The potential cancellation of one out of four crucial leaders’ debates during the current election season has raised eyebrows and tensions alike. The major political parties, at loggerheads over alternative arrangements, lend an aura of uncertainty to the debate initially scheduled to convene in Christchurch tomorrow night. This debate stands as a time-honoured tradition in the election campaign circuit, established in the wake of the 2011 earthquakes, and uniquely the only one conducted outside of Auckland.
However, the recent Covid-19 diagnosis of Prime Minister Chris Hipkins has thrown a wrench in the plans. As the Prime Minister isolates awaiting a negative test result, Labour and National parties muscle for control over the ensuing chaos.
Labour proposed to push the debate to the following week, a narrative endorsed by Finance Minister Grant Robertson. In spite of offering multiple possible dates, the Minister accused National’s leader, Christopher Luxon, of “running scared”, citing a lack of response.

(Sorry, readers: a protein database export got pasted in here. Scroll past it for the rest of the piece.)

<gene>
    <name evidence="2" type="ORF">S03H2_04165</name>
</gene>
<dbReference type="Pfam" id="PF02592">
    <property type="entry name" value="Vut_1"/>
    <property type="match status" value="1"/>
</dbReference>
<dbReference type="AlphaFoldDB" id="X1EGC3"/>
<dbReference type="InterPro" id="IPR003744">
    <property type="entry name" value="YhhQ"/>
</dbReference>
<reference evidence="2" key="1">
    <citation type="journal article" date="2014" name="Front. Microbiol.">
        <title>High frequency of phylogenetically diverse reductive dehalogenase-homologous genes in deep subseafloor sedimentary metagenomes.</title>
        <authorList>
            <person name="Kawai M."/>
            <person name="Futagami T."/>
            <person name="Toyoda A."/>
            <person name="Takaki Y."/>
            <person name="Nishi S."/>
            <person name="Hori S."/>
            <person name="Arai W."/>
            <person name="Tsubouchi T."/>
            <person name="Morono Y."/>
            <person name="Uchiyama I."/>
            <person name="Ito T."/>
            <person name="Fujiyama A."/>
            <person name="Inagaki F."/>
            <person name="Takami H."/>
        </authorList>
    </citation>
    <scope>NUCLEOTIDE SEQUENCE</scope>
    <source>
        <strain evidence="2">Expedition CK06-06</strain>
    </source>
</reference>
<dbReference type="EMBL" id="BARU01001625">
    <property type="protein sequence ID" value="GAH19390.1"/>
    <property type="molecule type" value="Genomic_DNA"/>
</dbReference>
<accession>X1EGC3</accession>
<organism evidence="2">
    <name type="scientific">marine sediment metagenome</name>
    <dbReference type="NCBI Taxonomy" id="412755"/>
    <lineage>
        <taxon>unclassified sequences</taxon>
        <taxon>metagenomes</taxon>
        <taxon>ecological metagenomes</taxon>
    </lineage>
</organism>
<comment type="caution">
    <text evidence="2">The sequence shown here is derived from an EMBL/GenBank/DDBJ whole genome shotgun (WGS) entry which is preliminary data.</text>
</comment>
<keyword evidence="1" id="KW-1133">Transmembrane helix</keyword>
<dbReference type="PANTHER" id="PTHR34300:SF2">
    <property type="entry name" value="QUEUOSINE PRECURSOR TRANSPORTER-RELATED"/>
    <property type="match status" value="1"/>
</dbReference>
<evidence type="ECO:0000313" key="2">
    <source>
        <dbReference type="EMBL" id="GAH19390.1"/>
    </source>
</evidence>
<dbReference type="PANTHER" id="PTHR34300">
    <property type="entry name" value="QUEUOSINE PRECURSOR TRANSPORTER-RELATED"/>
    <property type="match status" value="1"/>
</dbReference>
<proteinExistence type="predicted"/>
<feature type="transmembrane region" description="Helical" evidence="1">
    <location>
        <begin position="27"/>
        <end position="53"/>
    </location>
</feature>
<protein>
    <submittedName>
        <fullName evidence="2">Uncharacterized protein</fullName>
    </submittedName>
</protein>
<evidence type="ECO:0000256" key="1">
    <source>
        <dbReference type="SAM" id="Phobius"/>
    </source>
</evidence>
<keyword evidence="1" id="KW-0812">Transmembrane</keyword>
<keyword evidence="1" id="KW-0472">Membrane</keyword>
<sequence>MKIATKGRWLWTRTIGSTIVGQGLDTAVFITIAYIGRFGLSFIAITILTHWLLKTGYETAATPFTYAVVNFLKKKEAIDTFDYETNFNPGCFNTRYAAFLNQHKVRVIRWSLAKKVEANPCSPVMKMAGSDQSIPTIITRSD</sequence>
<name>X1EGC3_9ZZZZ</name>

Countering Labour’s proposition, National’s campaign manager Chris Bishop pointed out a pre-existing leaders’ debate scheduled for the following week. Instead, he proposed a fresh face-off between National’s deputy leader Nicola Willis and Labour’s deputy Kelvin Davis, an idea which Labour conspicuously failed to answer.
In an online flurry, both Prime Ministers released separate statements, Chris Hipkins opened to the idea of a Zoom meeting if rescheduling proved impractical. On the other hand, Christopher Luxon accused the opposition of spreading misinformation.
Observing the heated back-and-forth, NZ Herald deputy political editor Thomas Coughlan, likened the whole scenario to an angry couple refusing to address each other directly while relying on the Press as a mediator. On that note, there seems to be no debate tomorrow as things stand today.
In the midst of this political theatre, Chris Hipkin’s ill-timed Covid diagnosis as early voting commences today could not have been more inconvenient. However, even as in-person events stand replaced with virtual town hall meetings, Coughlan argues that this might afford the opportunity to engage with a wider voter base at once.
The day’s political whirlwind also witnessed other parties voicing concerns over campaign violence and yet another misstep by Winston Peters, garnering the wrong kind of attention.